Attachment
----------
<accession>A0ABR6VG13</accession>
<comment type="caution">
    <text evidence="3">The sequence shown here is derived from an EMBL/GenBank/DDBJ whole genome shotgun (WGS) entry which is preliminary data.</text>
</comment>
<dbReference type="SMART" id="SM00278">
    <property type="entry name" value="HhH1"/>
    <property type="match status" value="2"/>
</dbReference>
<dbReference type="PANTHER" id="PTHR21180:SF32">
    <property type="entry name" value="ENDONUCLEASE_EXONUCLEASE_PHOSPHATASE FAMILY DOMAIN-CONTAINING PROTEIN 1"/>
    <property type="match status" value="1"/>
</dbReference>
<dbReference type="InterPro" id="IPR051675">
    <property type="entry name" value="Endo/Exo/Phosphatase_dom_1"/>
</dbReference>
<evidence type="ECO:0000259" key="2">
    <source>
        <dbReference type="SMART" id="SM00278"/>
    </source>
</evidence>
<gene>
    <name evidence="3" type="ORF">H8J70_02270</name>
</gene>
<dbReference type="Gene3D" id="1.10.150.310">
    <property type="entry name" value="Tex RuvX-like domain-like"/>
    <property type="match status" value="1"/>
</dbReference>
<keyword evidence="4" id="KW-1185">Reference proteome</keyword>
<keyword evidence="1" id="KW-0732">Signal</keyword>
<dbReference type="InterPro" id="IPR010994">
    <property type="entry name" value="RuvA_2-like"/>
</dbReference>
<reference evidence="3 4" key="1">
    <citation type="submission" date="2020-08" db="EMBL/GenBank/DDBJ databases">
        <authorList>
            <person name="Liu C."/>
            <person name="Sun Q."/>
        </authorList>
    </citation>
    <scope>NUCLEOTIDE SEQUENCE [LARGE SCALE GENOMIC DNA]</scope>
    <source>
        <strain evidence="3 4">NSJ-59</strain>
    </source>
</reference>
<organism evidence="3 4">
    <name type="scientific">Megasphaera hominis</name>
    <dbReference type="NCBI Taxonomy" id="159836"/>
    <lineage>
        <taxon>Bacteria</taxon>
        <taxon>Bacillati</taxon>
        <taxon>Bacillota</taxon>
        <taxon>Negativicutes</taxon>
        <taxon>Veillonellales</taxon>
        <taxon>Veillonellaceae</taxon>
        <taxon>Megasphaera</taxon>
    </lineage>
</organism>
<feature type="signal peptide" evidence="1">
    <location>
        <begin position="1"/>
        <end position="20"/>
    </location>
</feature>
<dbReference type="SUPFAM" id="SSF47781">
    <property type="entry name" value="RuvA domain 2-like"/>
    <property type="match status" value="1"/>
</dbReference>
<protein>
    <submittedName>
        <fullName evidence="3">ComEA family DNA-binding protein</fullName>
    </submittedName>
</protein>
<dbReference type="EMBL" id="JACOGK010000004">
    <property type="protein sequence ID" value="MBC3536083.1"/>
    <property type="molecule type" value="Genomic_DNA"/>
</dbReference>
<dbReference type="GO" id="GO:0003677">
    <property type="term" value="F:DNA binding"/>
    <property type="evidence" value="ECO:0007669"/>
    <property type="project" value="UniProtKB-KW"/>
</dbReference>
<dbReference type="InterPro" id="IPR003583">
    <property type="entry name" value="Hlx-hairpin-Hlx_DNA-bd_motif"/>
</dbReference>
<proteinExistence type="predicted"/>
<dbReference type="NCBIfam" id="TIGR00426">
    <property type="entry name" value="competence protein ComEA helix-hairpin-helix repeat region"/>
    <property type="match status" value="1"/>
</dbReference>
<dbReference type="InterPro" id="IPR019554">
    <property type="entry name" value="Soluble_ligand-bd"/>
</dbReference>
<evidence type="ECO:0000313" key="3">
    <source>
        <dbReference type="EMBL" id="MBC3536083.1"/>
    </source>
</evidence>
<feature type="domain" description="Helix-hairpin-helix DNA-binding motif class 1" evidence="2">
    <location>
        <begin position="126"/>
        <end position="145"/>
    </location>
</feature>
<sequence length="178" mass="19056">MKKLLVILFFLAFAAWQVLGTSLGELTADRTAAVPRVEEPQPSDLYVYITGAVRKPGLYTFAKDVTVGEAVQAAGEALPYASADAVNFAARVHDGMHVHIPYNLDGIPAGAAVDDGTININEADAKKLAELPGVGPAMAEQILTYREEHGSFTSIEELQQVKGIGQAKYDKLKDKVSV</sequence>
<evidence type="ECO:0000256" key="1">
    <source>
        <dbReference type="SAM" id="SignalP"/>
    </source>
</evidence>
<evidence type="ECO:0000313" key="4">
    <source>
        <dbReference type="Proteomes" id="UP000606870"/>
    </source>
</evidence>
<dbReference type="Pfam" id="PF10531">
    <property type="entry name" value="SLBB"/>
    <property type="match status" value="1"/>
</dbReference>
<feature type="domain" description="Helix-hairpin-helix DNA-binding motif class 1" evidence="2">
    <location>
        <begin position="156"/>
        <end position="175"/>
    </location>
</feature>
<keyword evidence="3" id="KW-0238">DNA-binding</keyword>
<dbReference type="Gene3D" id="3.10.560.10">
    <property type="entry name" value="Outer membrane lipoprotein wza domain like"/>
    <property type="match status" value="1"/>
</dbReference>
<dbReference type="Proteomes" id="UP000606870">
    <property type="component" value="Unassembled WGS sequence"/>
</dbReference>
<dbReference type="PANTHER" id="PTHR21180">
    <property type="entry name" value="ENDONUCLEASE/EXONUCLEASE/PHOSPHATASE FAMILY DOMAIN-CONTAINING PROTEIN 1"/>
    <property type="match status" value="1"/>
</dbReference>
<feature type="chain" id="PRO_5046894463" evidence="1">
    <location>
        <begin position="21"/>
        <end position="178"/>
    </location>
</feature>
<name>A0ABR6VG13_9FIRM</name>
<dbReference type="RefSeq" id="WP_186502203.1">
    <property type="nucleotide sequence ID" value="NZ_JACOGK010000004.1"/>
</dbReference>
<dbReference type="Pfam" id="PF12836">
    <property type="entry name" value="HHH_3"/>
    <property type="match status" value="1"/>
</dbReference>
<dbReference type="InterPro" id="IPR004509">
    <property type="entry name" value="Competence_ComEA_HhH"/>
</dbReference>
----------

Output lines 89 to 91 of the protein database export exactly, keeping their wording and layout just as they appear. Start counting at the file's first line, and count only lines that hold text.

</dbReference>
<dbReference type="InterPro" id="IPR019554">
    <property type="entry name" value="Soluble_ligand-bd"/>